Metro Vancouver politicians are up in arms after Port Metro Vancouver CEO Robin Silvester told them more Agricultural Land Reserve farmland should be sacrificed to make way for more port expansion and the jobs that will bring.
Silvester made the presentation Thursday at a special strategy session of the Metro board in Chilliwack, where he described the ALR as emotionally but not economically important to the region and said more must be done to ensure land is available for industry.
Richmond Mayor Malcolm Brodie said it’s clear Port Metro Vancouver wants to rework the ALR and press ahead with further industrialization of farmland.
“It puts us on a collision course,” Brodie said, noting his city is committed to preserving agricultural land. “We see things very much differently.”
The port already angered Metro leaders in 2009 when it quietly bought 80 hectares (200 acres) of Richmond ALR farmland near the Fraser River next to an existing port terminal that handles automobiles and containers.
Port Metro Vancouver has promised the Gilmore Farm property will continue to be farmed but Brodie said it’s clear the plan is to eventually convert it for port facilities.
“If they’re successful that could compromise all the farmland in east Richmond,” he said. “It absolutely has to be stopped.”
The session was the first time Metro leaders had a chance to quiz Silvester directly since Port Metro Vancouver unveiled its Port 2050 long-range vision late last year.
The document warns local residents’ desire to be a “lifestyle region” may throttle the port’s potential.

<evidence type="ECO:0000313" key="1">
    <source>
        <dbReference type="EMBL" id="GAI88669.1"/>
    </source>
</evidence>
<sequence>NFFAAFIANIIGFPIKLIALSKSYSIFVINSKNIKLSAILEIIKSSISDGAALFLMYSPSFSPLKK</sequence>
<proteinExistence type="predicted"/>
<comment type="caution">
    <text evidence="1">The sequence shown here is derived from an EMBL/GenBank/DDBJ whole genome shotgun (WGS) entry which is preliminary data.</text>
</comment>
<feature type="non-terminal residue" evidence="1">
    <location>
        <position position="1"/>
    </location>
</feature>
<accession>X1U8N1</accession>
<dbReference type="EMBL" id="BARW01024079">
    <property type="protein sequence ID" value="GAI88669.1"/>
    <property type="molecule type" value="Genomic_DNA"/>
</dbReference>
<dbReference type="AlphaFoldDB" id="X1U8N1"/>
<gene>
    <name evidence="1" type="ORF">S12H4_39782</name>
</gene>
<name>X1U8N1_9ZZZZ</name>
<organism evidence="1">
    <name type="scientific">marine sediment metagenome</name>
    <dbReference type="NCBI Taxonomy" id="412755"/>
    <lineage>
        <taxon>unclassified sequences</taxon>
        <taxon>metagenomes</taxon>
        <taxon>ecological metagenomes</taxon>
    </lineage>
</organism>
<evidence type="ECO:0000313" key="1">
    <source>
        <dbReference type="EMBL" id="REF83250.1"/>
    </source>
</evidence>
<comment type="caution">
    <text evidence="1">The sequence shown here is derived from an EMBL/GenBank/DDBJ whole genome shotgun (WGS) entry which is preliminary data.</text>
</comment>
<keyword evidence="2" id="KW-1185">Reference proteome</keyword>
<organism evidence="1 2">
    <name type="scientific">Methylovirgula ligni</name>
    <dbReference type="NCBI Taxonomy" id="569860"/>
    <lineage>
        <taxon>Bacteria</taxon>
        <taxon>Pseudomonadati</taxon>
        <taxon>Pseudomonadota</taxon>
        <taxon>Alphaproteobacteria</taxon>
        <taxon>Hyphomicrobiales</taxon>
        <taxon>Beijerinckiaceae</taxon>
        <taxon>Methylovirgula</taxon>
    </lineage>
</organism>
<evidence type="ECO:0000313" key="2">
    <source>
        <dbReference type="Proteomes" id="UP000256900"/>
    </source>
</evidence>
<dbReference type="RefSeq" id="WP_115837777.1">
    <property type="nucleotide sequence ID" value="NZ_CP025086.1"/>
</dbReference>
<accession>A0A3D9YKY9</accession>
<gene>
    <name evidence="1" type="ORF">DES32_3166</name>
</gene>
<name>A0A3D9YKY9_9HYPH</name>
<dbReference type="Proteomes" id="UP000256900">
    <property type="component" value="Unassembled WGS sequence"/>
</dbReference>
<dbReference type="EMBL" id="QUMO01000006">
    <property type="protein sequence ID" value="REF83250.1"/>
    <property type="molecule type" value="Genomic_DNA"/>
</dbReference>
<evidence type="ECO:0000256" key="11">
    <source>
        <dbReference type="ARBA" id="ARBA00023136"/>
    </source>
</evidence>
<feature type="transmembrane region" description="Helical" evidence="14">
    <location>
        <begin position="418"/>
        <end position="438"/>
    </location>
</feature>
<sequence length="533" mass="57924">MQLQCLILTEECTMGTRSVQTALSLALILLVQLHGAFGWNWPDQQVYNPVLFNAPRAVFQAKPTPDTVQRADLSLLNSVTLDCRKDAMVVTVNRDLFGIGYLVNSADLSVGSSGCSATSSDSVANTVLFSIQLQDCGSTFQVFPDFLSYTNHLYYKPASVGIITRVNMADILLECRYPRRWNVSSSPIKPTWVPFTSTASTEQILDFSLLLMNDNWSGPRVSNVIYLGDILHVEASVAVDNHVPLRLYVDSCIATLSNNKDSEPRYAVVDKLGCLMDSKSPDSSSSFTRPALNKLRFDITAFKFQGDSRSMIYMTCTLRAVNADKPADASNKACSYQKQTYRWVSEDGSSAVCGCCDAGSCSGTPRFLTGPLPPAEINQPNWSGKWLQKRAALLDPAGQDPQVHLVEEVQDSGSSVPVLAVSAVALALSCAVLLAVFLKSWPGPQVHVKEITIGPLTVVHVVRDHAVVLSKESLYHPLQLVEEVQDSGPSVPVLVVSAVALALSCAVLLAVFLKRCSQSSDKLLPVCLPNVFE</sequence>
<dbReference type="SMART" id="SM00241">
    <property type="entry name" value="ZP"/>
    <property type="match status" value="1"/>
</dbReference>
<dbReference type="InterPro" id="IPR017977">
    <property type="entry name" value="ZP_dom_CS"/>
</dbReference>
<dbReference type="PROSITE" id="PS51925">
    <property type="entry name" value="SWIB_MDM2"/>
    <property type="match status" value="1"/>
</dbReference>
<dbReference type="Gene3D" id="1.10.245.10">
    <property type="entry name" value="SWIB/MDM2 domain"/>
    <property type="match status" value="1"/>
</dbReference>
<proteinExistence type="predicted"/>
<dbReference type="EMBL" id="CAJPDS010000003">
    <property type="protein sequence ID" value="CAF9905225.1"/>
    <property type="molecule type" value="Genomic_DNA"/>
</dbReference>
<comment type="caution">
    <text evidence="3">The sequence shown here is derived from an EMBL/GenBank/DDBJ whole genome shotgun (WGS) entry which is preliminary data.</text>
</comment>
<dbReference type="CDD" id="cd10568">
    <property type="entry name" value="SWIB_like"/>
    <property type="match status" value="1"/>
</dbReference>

Regional district directors also pressed Silvester about recent statements he made suggesting the ALR is “irrelevant” in ensuring food security for the region.
“What he was presenting is not an open avenue for reasoned discussion but a declaration of war on farmland,” said Richmond Coun. Harold Steves, one of the founders of the ALR, who characterized Silvester’s comments as a “very forceful” attack on the land reserve.
Steves said he very concerned more farmland is being snapped up for possible port use.
He said farmers in Delta have told him BC Rail is buying land far from the railway or any of its assets.
“I assume they’re buying land for port expansion,” Steves said.
He noted BC Rail, as a Crown corporation, has the ability to expropriate land it wants.
And he said the port authority also asserts a right to overrule municipal zoning, the Regional Growth Strategy and the ALR.
“We will live to debate that,” he added.
Surrey Mayor Dianne Watts also questioned where trucks will be parked if trade through the port intensifies further.
Silvester, reached for comment after the session, called it a good opportunity for dialogue and collaboration.
“We all recognize there are some complex issues to work through to deliver the best future for the Lower Mainland,” he said. “There are land pressures.”
Silvester said Port Metro Vancouver has a “very clear focus” in making sure the 80,000 port-related jobs in the Lower Mainland continue and the Pacific Gateway serves the needs of Canada.
“If we all work together there is a win-win outcome – more trade, more jobs and more revenue for municipalities, the province and the federal government to provide all the things we need,” he said.
Asked whether Port Metro Vancouver will rule out further attempts to remove land from the ALR for port use, Silvester said there are many areas of low-productivity farmland in the region.
He suggested “win-win” scenarios may be possible where such low-grade ALR land is industrialized and some of the profits are used to improve the productivity of other farmland.
“We need to be thinking more than just about the ALR but in addition maybe a job-creation land reserve,” Silvester said. “Something built into the planning process that makes sure we will always have land for the economy to grow in the future.
“In the long-term, we can see a challenge that just protecting one type of land isn’t going to resolve.”
Photo above: Container ship loads at Deltaport.